Mr. Rosalez contends that the district court committed several errors when it determined his sentence. He first points out that the court wanted to impose a lesser sentence on him than on Ortega, but wrongly believed that Mr. Rosalez would not qualify for a two-point reduction for acceptance of responsibility because he went to trial claiming his innocence. Mr. Rosalez also submits that he deserved downward adjustments, both as a minimal or minor participant in this criminal activity and as a first offender with a "clean" record who displayed aberrant behavior, and that the district court erred by failing to consider those departures.
The government responds that Mr. Rosalez, instead of directly appealing the district court's refusal to give a two-point reduction for acceptance of responsibility, simply asserts that the district court misunderstood the pertinent sentencing guideline. The government also states that Mr. Rosalez has waived his other claims for a reduction of his offense level because he never raised them at sentencing.
We review such questions of law as a district court's interpretation of the Guidelines de novo. United States v. Gio, 7 F.3d 1279, 1289 (7th Cir.1993); United States v. Bruder, 945 F.2d 167, 169 (7th Cir.1991) (en banc). We give due regard to the district court's credibility determinations and factual findings, see 18 U.S.C. Sec. 3742(e), and review such determinations under a clearly erroneous standard. Bruder, 945 F.2d at 169. The version of U.S.S.G. Sec. 3E1.1 in effect on the date Mr. Rosalez was sentenced is applicable. 18 U.S.C. Sec. 3553(a)(4). We will consider each of the issues raised by Mr. Rosalez in turn.
1. Reduction for acceptance of responsibility
Mr. Rosalez asserts that the district court mistakenly believed that a reduction in Mr. Rosalez' sentence for acceptance of responsibility was not appropriate because Mr. Rosalez went to trial instead of pleading guilty.
A defendant bears the burden of proving his acceptance of responsibility and entitlement to the reduction in offense level. United States v. Kerr, 13 F.3d 203, 205 (7th Cir.1993); United States v. Skinner, 986 F.2d 1091, 1100 (7th Cir.1993). The sentencing judge, having a unique vantage point from which to survey and evaluate a defendant's acceptance of responsibility, must be given great latitude and deference when making that subjective decision. U.S.S.G. Sec. 3E1.1, comment. (n. 5); United States v. Tolson, 988 F.2d 1494, 1497 (7th Cir.1993); United States v. Washington, 969 F.2d 1073, 1081 (D.C.Cir.1992), cert. denied, --- U.S. ----, 113 S.Ct. 1287, 122 L.Ed.2d 679 (1993); see also 18 U.S.C. Sec. 3742(e). For that reason we uphold the sentencing court's determination concerning a defendant's acceptance of responsibility unless it constitutes clear error. United States v. Pitz, 2 F.3d 723, 732 (7th Cir.1993), cert. denied, --- U.S. ----, 114 S.Ct. 2141, --- L.Ed.2d ---- (1994).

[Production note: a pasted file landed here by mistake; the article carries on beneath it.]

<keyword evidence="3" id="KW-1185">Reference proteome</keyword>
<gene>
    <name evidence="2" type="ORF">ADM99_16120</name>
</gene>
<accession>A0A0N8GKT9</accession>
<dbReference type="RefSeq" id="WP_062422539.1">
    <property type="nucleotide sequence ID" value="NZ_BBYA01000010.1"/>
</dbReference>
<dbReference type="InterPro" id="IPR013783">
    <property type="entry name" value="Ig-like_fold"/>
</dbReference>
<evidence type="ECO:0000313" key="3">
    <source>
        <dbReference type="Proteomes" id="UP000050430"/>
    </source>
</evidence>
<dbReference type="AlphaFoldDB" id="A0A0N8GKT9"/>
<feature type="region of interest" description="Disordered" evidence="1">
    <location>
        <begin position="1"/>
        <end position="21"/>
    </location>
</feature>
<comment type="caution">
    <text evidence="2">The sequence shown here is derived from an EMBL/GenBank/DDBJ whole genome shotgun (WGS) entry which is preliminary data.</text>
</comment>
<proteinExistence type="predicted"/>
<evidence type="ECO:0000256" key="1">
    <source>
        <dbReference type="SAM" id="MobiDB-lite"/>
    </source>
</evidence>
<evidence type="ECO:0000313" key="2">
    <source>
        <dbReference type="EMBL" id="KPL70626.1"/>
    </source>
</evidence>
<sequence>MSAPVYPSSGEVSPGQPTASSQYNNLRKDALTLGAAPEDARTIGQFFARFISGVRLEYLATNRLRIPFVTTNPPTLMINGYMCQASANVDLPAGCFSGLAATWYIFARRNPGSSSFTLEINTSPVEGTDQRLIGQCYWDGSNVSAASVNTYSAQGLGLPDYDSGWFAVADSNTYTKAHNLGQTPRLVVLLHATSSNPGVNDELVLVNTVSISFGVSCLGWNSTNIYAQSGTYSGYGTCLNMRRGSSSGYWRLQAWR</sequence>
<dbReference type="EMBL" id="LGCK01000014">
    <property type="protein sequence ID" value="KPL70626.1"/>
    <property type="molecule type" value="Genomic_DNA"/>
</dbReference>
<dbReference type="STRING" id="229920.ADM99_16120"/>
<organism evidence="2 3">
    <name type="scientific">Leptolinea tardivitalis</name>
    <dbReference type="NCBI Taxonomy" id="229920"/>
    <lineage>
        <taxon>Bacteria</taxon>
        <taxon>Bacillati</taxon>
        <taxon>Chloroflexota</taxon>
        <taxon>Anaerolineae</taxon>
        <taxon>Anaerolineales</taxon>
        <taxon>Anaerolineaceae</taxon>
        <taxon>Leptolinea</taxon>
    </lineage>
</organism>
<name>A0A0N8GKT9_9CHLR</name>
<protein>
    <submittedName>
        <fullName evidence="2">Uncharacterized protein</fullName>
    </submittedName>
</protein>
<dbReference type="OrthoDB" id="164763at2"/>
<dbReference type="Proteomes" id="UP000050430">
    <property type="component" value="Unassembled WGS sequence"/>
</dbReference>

If a defendant clearly demonstrates acceptance of responsibility for his offense, the sentencing judge may decrease the defendant's offense level by two levels. U.S.S.G. Sec. 3E1.1(a). "The question of whether a defendant has accepted responsibility for his crimes is a factual one, depending largely on credibility assessments of the sentencing judge." Skinner, 986 F.2d at 1100 (quoting United States v. Guadagno, 970 F.2d 214, 224 (7th Cir.1992)).
In this case, before the sentencing hearing began, the district court expressed its concern about fairly apportioning the sentences of the coconspirators Rosalez and Ortega.
I am in the anomalous position of perhaps having to impose a greater penalty on Mr. Rosalez than on Mr. Ortega. And it's been my belief as a judge that ... I never punished people for availing themselves of their procedural rights.